Mac ‘n’ Cheese: Comfort Out of the Box
A proper gooey, crusty, golden yellow bubbling basin of hot macaroni and cheese is the definition of comfort food.
The persistent popularity of commercially produced macaroni elbows bound by a packet of powdered plasticine has never ceased to amaze.
Long before “pasta e quattro formaggio” became part of the everyday, there was macaroni and cheese. And while many a snooty foodie might not put mac ‘n’ cheese in the same category with other pasta and cheese combinations, I don’t know of one who does not get giddy at the sight of a big pan of home made, not out-of-a-box, elbow macaroni fossilized in a tempting bedrock of rapidly coalescing cheddar cheese. Everyone likes it, especially when it is made by somebody else. For many, however, their first encounter with a made-by-somebody-else mac ‘n’ cheese meant the ubiquitous Kraft dinner.
While the marriage of pasta and cheese may have taken place centuries ago, the benchmark Kraft macaroni and cheese was born in 1937. It all began in St. Louis, Missouri — a town that comes up frequently in the history of foods like hot dogs and ice cream cones. A salesman with the Tenderoni Macaroni Company, in an effort to boost sales, tied a packet of Kraft grated “American” cheese to his box of noodles. When Kraft heard of his audacious marketing scheme they offered him a job. They packaged – pardon the expression – the idea and promoted the concept on the Kraft Music Hall radio show as a “meal for four in nine minutes.” That was a banner year in which Spam was introduced, as was Pepperidge Farm bread, Kix cereal, Ragú spaghetti sauce, Rolo chocolate coated caramels, and Smarties.
The novel, Gone with The Wind was a blockbuster best seller in America in 1937, and nine million boxes of Kraft dinner were sold at “the everyday price of 19 cents.” These days over 300 million units sell nationally every year.
The basic recipe, however, has remained unchanged. This was, and still is, an out-of-a-pot, not baked-in-the-oven, mac ‘n’ cheese. Like Sara Lee chocolate cake, Kraft Macaroni and Cheese has become the benchmark for taste and texture to many. There are variations on the theme. Kraft alone markets three dozen iterations — blue box, microwaveable or frozen, from the original, to triple cheese, Alfredo, cracked black pepper, and southern home style, and a dozen microwaveable Easy Mac & Cheese options for those for whom nine minutes is too long to wait. Annie’s “Home Grown”® has an organic version, as does Horizon®, and Back To Nature®. Not surprisingly, cheese maker Cracker Barrel® has their signature entry. Trader Joe’s has one with elbows, and one with shells. Want it fancy? Roland food sells a truffle version. Lean Cuisine has one; Whole Foods 365 brand has one. Standard standby Stouffer’s has one, and Velveeta® has shells and cheese with 2% milk. The list goes on.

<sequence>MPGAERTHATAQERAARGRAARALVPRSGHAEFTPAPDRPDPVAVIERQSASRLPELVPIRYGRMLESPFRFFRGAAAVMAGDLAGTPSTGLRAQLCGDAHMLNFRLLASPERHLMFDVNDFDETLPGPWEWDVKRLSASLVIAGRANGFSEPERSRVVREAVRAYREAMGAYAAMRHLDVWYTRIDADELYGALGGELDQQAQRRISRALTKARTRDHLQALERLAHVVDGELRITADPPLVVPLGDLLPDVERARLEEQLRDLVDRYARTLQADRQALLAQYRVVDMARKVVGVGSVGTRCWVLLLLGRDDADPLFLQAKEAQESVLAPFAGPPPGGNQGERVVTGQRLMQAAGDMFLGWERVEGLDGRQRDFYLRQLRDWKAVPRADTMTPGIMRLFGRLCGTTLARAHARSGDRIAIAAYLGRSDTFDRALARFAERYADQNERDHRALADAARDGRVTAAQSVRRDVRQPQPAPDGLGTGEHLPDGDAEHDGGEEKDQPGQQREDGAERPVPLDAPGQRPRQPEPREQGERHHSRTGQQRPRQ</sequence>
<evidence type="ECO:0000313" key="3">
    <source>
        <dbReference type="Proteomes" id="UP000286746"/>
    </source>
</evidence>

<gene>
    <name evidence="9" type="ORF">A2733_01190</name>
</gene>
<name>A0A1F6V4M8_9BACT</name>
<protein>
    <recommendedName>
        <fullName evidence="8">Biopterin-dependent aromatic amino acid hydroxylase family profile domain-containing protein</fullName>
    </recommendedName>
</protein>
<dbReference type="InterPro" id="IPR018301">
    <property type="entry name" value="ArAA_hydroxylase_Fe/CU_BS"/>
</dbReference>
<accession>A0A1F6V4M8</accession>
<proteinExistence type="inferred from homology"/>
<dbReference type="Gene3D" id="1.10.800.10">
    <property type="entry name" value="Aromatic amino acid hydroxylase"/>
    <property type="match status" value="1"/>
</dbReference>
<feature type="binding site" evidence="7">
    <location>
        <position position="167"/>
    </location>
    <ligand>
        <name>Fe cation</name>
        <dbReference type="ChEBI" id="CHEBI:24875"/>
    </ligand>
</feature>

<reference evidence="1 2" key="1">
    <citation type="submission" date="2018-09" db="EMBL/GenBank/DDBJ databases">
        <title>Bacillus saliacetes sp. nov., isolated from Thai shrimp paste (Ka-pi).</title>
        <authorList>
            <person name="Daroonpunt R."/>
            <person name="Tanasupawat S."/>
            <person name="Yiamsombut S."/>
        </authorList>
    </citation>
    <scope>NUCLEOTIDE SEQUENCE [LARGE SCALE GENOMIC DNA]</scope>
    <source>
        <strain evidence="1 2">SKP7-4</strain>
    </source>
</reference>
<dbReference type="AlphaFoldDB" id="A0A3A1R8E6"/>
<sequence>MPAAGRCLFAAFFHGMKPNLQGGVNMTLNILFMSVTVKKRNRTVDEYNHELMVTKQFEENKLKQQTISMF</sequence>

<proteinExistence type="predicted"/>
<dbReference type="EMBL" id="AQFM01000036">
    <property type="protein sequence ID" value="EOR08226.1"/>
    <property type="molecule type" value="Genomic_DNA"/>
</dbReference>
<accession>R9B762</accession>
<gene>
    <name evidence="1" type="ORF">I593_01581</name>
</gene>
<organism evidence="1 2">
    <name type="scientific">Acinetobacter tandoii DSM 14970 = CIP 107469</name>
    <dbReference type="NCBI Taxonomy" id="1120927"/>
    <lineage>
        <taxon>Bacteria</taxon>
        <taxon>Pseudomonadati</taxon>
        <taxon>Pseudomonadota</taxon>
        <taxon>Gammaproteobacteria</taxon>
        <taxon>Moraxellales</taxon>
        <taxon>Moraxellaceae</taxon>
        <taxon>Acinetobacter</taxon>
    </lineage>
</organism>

Whatever your choice, the tiny elbow macaroni and salty tang of the bright yellow, slithery sauce is a powerful draw because they all come laced with a good dose of nostalgia.
We asked members of The Cook’s Cook Community Forum for their Macaroni and Cheese tips, and the response was overwhelming. It is indeed a beloved comfort food with endless variations.
Béchamel was a base for many recipes. Others recommended making a sauce with heavy cream, sour cream, crème fraiche, chicken or vegetable stock, cream of mushroom soup, evaporated milk, or cottage cheese. Suggestions for add-ins included bacon, broccoli, cauliflower, caramelized onions, roasted tomatoes, roasted poblanos, diced ham, corn, a tube of tomato paste, mustard, nutmeg, Toppings ranged from Rice Krispies to panko. One contributor wrote that his family always ate Mac ‘n’ cheese with a side of canned peaches. Seasonings featured nutmeg, mustard, pepper, garlic, cayenne, dill, paprika and our members shared tips on warming the milk, watching the pot, using a cast iron pan and baking on a pellet grill.
Most importantly, many responded with advice about the cheeses. The consensus was that more is always better, good quality cheese is important, and between three and five are needed. Among the cheese selections were Gruyere, Emmenthaler, Cheddar, Swiss, Parmigiano, Gouda, Bleu, Mozzarella, Pepperjack, (a debated) American, and others.
Chef-writer Patrick Coue wrote from a French perspective about National Macaroni Day and Bastille Day sharing a calendar date: “Every July 14th I storm my cheesemonger for comté, brie and tome de Savoie. Eating non-French cheeses could be considered an act of treason punishable with the guillotine.”